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traits. Moreover, because this methodology emphasizes the process of evolutionary change, it is easier to test and interpret than frameworks emphasizing parental investment in offspring and its presumed evolutionary outcomes.

Although sexual dimorphism and sexual differences were well known in his time, Charles Darwin (1859/1964, 1871, 1874) was first to recognize both their selective context as well as their evolutionary cause. Darwin’s initial observations about sexual selection focused mainly on the context in which sexual selection occurred, e.g., during combat involving “special weapons, confined to the male sex” (Darwin, 1859/1964, p. 88), as well as during female mate choice, wherein females “standing by as spectators, at last choose the most attractive partner” (Darwin, 1859/1964, p. 89). Darwin (1871, 1874) later identified the evolutionary process by which sexual selection occurs (see below), but his initial emphasis on context had already taken hold. Considerations of the context in which sexual selection occurs predominate to the present day [see reviews in Jones et al. (2002) and Shuster and Wade (2003)]. One goal of this chapter is to explain why it is time to deemphasize Darwin’s initial focus on context, and continue to develop Darwin’s later, more causeoriented evolutionary approach.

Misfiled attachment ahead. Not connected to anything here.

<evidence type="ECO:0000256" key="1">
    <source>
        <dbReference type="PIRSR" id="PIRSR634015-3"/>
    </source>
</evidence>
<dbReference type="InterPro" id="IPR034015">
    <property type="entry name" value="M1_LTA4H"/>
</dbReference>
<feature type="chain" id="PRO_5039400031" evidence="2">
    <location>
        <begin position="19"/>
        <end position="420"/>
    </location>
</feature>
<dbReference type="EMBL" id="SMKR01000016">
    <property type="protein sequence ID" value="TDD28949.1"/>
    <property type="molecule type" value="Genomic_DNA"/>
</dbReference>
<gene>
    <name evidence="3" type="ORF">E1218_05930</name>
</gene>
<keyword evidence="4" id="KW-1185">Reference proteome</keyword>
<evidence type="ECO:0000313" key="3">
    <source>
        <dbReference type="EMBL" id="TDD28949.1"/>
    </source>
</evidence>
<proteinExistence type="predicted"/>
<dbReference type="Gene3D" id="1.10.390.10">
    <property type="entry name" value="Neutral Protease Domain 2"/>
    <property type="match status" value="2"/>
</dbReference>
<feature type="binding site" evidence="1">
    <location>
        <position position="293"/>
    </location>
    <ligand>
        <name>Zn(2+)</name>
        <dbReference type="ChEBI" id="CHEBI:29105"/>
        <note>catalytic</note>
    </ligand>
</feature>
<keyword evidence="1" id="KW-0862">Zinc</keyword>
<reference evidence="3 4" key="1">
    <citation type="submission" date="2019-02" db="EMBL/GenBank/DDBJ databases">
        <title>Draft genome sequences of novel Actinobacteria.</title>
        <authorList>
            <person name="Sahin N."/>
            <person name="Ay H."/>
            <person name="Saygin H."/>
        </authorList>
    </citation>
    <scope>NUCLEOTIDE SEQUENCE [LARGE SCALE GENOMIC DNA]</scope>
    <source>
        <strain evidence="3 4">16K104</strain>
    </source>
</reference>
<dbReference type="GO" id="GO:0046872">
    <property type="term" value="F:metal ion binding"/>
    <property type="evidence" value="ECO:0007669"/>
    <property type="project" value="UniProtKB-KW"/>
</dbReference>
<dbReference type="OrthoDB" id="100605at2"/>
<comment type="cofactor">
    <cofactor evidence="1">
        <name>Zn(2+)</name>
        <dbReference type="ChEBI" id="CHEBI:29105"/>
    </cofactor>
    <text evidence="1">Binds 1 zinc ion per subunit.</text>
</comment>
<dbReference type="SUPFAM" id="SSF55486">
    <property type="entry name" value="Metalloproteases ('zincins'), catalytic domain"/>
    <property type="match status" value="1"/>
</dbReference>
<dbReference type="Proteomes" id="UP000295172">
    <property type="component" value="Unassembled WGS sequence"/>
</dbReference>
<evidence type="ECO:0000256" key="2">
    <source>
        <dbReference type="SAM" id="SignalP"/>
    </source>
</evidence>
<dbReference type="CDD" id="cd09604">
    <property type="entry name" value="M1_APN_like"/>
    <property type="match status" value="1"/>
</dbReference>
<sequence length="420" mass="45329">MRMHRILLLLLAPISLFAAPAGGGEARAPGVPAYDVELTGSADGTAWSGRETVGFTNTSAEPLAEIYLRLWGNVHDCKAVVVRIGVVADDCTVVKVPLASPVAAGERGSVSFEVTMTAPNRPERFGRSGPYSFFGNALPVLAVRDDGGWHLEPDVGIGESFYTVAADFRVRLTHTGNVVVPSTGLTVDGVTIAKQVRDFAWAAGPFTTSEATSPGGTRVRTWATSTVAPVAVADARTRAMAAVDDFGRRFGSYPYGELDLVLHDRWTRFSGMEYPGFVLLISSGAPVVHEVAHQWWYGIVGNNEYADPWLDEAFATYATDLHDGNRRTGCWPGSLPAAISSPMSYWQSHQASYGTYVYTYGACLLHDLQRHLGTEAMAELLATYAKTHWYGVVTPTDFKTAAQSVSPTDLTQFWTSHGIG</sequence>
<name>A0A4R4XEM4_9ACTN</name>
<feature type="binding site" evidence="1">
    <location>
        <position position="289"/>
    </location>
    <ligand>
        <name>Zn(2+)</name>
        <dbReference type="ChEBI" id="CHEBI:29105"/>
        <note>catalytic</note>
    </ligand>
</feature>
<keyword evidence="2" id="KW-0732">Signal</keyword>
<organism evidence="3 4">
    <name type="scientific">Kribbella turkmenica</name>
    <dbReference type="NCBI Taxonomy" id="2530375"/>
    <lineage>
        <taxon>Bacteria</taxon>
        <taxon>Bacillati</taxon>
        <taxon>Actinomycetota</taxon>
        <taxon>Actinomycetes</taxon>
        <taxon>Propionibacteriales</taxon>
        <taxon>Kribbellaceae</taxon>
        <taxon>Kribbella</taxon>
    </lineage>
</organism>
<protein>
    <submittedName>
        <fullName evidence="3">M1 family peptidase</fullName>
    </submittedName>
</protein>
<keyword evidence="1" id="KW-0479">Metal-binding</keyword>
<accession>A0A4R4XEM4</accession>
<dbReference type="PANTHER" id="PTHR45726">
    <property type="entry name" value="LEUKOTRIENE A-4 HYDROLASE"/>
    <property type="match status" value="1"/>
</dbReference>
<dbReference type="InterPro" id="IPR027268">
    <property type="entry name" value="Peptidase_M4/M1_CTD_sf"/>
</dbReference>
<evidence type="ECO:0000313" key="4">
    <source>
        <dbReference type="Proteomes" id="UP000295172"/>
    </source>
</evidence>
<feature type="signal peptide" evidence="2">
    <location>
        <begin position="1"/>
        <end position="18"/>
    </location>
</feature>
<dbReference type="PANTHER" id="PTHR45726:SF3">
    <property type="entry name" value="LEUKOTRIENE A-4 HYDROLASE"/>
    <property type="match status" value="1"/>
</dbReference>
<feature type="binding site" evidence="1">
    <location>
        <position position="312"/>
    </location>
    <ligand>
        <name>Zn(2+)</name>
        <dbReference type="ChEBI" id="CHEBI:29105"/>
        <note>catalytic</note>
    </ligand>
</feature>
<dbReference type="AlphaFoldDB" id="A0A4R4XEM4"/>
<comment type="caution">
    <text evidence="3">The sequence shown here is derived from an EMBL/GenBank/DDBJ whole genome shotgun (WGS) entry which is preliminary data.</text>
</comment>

Darwin recognized too that sexual selection is nonubiquitous (Darwin, 1871, p. 208). His statement that “[i]n many cases, special circumstances tend to make the struggle between males particularly severe” demonstrates his intuitive grasp of mating system—the “special circumstances” in which reproduction occurs within individual species. Since Darwin, 2 emphases in mating systems have developed. The first is expressed in terms of the genetic relationships between males and females and is applied mainly to plants and domestic breeding designs. The second emphasis is expressed in terms of mate numbers per male or female, an approach usually applied to animals and mainly for typological classification. Contrary to Darwin’s description of the cause of sexual selection, evolutionary trends within animal mating systems are identified mainly in terms of energetic investment in individual offspring (Bateman, 1948; Williams, 1966; Trivers, 1972).

A second goal of this chapter, then, is to explain how disparate existing approaches to mating system analysis can be combined to yield a quantitative methodology that emphasizes measurement of the sex difference in the variance in relative fitness, as well as genetic correlations underlying reproductive traits arising from the spatial and temporal distributions of fertilizations. Such information predicts the degree and direction of sexual dimorphism within animal species, and may explain variation in floral

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